Law school achievement gap by gender for faculty and deans examined in new paper

Legal Education

Law school achievement gap by gender for faculty and deans examined in new paper

gender inequality

Image from Shutterstock.

Women are more than two times more likely than men to have perceived “lower status” positions at law schools and work as interim deans, according to a recent working paper by three legal academics.

As examples of lower status positions, the paper listed adjuncts, lecturers, instructors, clinical and legal writing professors, teaching fellows and librarians. The paper also found that women are two times as likely as men to work as interim deans. Titled Women in US Law Schools, 1948-2021 and published Aug. 16, the piece is written by Elizabeth Katz, Kyle Rozema and Sarath Sanga. Katz and Rozema are professors at the Washington University in St. Louis School of Law, and Sanga is a professor at the Northwestern University Pritzker School of Law.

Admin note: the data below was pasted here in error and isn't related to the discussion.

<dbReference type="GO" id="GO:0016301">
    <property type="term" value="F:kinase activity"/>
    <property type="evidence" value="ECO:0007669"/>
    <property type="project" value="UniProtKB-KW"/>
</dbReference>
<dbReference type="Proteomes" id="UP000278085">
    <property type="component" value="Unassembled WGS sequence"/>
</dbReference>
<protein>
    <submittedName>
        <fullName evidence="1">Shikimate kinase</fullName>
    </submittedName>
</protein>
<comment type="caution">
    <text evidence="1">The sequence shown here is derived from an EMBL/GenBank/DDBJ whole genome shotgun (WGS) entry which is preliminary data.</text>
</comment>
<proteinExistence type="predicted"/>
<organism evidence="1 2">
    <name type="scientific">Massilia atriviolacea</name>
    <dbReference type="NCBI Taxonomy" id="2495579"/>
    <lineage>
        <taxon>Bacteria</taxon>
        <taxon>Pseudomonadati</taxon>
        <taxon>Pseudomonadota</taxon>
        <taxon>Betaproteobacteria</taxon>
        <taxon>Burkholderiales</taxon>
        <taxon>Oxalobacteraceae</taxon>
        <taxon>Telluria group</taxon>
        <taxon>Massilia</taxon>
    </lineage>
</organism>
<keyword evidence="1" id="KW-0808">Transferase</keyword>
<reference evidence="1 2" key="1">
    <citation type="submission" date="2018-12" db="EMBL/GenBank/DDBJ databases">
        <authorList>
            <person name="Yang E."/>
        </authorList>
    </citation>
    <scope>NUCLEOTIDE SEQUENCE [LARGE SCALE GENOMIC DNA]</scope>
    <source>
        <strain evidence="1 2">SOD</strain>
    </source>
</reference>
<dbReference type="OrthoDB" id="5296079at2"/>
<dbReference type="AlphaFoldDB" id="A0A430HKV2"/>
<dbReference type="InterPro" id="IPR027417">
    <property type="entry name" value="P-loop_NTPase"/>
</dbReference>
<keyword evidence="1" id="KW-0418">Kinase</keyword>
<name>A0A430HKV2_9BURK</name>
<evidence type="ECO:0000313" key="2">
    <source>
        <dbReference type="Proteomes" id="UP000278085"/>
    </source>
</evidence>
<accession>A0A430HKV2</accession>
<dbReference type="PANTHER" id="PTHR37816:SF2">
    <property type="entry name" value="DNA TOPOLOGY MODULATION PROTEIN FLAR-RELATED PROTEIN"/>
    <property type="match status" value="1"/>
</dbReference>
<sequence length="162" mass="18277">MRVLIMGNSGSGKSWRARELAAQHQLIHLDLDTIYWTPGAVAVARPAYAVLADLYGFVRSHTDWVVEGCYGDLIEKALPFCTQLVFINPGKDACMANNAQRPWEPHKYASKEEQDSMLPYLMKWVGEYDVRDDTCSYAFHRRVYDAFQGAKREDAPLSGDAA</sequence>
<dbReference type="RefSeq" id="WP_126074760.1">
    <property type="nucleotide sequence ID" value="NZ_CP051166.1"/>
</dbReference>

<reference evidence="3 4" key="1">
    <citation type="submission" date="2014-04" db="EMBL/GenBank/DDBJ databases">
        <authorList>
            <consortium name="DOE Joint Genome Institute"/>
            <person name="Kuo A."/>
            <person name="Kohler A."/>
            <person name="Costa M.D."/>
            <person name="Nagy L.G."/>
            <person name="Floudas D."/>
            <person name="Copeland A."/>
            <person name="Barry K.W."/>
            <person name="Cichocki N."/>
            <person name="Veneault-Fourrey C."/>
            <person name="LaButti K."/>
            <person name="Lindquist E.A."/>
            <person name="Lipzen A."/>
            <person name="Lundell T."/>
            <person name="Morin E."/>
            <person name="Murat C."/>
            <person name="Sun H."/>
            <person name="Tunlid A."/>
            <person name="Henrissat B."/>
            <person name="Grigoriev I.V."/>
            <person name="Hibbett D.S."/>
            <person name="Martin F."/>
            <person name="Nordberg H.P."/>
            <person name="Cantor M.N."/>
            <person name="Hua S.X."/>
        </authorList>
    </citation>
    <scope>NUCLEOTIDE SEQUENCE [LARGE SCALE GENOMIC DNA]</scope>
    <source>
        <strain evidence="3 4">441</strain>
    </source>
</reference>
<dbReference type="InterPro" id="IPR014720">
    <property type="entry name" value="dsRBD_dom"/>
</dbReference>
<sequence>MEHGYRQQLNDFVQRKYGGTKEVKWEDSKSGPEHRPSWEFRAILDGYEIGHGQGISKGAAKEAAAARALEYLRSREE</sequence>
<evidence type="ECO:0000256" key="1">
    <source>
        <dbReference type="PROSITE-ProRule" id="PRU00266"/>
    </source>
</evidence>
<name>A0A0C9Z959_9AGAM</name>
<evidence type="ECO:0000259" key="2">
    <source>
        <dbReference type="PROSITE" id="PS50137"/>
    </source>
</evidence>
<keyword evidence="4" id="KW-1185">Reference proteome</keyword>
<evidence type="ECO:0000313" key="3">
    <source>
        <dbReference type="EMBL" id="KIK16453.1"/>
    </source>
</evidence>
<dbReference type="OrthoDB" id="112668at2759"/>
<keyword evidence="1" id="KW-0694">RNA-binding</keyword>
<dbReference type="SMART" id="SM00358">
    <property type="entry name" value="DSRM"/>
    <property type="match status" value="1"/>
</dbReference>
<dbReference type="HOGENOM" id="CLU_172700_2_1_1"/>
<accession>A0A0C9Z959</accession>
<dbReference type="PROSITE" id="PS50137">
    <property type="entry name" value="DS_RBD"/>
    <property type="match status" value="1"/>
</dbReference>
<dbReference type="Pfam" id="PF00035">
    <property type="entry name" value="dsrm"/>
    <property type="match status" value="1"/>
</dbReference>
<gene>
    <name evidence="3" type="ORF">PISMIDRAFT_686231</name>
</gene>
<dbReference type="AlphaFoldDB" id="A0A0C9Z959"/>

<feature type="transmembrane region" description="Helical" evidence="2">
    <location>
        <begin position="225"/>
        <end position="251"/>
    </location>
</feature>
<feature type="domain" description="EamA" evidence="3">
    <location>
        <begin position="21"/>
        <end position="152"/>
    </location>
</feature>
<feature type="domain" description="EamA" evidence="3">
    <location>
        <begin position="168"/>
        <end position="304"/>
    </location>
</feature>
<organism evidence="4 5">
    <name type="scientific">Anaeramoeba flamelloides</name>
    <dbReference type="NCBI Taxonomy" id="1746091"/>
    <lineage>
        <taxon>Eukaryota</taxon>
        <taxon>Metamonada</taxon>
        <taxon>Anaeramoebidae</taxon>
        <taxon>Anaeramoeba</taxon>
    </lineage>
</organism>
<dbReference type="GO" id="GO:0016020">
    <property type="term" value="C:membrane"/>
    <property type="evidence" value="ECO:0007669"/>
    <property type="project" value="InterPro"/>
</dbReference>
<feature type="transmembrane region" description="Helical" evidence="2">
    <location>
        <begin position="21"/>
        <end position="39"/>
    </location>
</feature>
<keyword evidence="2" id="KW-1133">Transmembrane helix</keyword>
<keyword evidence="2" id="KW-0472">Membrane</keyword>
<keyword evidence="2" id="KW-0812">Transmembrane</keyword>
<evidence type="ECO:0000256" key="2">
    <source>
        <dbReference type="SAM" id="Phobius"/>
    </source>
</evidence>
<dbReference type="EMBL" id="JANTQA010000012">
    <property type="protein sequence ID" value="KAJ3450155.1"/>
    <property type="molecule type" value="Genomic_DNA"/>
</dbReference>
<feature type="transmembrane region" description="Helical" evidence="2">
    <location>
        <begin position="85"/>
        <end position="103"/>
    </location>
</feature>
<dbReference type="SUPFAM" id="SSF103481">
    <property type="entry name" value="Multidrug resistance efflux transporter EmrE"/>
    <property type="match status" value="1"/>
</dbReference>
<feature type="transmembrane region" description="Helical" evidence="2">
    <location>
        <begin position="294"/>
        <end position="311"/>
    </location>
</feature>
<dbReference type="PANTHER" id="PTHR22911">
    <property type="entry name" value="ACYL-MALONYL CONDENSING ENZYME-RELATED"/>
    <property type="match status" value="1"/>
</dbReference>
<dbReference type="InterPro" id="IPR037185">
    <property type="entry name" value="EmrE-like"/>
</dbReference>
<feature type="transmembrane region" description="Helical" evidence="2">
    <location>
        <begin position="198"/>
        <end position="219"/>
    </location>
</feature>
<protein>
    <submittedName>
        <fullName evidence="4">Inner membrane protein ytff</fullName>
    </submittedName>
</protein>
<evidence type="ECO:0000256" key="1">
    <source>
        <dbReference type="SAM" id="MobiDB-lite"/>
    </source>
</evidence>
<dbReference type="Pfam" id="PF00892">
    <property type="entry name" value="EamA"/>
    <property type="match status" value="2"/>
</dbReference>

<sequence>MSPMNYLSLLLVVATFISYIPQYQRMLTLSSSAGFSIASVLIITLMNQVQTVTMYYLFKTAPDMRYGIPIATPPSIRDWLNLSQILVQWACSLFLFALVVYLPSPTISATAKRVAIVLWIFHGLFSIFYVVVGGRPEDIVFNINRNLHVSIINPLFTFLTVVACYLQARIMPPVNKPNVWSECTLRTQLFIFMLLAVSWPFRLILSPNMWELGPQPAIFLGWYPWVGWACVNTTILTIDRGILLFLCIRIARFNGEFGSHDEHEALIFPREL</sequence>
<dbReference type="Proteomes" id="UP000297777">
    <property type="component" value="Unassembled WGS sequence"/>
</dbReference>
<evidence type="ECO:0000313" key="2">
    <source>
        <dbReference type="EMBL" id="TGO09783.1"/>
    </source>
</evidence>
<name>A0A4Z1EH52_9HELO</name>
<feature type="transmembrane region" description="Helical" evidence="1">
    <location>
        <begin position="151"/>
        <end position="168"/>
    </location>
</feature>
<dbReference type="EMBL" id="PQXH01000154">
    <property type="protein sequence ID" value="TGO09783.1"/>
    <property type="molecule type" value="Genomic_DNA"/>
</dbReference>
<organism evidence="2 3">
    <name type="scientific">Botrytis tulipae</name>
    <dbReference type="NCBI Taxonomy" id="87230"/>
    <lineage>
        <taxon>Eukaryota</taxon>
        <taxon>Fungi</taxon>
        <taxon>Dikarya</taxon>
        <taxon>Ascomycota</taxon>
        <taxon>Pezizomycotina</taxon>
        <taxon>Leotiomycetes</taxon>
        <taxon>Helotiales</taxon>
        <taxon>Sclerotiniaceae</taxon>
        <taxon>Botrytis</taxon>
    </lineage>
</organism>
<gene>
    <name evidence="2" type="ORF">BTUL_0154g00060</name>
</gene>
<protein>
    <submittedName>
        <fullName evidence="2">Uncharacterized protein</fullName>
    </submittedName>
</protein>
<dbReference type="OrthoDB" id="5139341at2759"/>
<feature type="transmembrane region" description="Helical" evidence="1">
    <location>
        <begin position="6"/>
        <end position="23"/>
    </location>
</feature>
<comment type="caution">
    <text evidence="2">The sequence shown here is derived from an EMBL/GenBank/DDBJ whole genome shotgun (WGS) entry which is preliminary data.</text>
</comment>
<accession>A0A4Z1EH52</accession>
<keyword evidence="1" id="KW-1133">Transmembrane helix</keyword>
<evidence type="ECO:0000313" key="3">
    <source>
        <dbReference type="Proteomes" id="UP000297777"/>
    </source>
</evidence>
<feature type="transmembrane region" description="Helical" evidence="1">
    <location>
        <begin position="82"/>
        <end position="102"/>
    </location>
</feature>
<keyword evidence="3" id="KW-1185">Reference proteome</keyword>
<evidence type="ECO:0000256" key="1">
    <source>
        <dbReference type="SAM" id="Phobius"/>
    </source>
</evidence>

Their data, dating back to 1948, is from the American Bar Association, the Association of American Law Schools’ Directory of Law Teachers and Rosenblatt’s Deans Directory. Previous articles about women in law school are cited, as well.

The paper found that women’s share of faculty and dean spots closely track the number of female candidates and law students. By the end of the 20th century, women made up 48% of law students, 33% of faculty and 13% of deans, according to the paper. In 2021, 55% of law students were women, 45% were faculty and 42% were deans.

In the 1970s, less than 10% of law school faculty were women, but women and men were about equally as likely to occupy lower status positions, according to the report. That was also true in the 1980s,

Read the rest Continue Reading